4,000 health care workers in San Francisco launch one-day strike

Four thousand health care workers walked off the job Thursday against 10 for-profit hospitals in California's San Francisco Bay Area. The one-day strike was to protest the wave of budget cutbacks that have degraded medical care.

The strikers included licensed practical nurses, certified nursing assistants, janitors, clerical staff, respiratory therapists and food service workers, all members of Service Employees International Union (SEIU) Local 250. Throughout the day, the strikers were joined on the picket line by registered nurses, many of whom refused to cross the lines.

Workers report that as Bay Area hospitals have come under the control of medical for-profit corporations, the resulting staff cuts have compromised patient care. SEIU officials are also pressing for greater input in future management decisions on staffing and other operational matters.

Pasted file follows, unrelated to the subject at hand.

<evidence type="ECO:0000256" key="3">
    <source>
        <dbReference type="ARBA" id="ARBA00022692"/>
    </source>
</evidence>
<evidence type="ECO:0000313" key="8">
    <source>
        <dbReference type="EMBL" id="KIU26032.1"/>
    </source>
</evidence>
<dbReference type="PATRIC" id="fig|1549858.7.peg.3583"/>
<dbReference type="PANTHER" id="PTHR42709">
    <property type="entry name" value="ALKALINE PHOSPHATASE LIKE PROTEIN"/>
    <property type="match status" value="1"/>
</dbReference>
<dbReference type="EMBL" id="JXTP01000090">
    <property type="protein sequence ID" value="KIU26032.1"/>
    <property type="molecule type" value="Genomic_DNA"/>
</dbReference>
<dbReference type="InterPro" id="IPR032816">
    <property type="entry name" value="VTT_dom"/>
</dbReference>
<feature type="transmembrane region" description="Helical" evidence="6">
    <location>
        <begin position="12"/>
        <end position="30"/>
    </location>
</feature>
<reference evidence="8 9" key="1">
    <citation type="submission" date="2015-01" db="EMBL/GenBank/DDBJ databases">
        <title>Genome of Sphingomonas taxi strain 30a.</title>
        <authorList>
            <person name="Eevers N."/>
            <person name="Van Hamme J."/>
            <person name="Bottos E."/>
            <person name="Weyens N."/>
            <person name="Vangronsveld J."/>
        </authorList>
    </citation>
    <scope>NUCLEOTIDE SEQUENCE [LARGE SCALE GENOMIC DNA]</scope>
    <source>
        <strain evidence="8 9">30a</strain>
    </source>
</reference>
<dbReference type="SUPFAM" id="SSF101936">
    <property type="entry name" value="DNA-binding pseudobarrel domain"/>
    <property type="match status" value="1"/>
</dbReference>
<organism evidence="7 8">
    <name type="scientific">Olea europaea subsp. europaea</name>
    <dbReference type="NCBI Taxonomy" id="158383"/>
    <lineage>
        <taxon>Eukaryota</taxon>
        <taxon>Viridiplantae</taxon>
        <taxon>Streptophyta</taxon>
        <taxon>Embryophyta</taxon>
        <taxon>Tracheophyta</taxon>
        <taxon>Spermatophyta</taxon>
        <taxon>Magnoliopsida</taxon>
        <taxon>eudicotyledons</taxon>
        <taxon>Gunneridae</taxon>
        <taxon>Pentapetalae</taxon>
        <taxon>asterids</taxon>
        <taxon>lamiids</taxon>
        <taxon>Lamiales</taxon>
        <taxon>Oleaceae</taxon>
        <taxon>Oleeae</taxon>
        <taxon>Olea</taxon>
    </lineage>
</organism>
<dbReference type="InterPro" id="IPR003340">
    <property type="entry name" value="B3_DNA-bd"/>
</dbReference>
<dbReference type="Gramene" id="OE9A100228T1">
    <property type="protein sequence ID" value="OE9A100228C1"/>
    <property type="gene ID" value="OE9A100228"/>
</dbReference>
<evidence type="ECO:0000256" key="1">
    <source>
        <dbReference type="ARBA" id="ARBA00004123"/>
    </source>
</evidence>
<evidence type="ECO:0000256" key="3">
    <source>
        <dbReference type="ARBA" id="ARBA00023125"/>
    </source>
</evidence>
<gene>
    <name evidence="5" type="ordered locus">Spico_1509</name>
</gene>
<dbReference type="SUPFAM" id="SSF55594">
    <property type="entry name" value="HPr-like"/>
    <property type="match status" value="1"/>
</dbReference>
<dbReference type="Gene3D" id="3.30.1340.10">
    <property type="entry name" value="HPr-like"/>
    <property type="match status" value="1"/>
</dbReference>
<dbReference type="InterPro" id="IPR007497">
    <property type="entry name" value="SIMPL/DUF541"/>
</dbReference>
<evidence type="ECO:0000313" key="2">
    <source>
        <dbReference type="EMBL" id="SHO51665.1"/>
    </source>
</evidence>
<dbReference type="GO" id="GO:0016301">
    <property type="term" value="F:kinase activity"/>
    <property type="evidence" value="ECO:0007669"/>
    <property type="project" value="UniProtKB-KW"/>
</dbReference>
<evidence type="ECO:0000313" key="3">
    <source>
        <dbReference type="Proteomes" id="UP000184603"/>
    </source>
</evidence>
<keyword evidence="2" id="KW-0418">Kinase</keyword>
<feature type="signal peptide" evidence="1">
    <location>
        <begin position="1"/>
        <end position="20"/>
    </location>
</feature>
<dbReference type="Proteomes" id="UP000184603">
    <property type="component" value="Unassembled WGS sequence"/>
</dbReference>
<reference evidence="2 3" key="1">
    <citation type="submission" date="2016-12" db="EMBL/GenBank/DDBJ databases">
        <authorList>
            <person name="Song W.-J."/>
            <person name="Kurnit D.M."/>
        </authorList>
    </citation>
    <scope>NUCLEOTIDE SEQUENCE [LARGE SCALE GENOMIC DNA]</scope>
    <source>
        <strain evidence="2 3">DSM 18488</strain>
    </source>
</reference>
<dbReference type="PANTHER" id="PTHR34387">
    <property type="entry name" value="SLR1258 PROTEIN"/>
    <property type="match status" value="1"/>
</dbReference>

The struck hospitals included Seton Medical Center, Daly City; Children's Hospital and Summit Medical Center, both in Oakland; Alta Bates Medical Center in Berkeley; and Alameda Hospital in Alameda. Also affected were St. Mary's Hospital and St. Francis Medical Center in San Francisco, Eden Medical Center in Castro Valley, Sutter Hospital Lakeside in Lakeport and Sutter Solano Hospital in Vallejo.

The one-day strike came as a month-long strike by 1,730 nurses continued at Stanford Medical Center and Lucile Packard Children's Hospital. The nurses' are demanding a 16 percent increase in pay and benefits.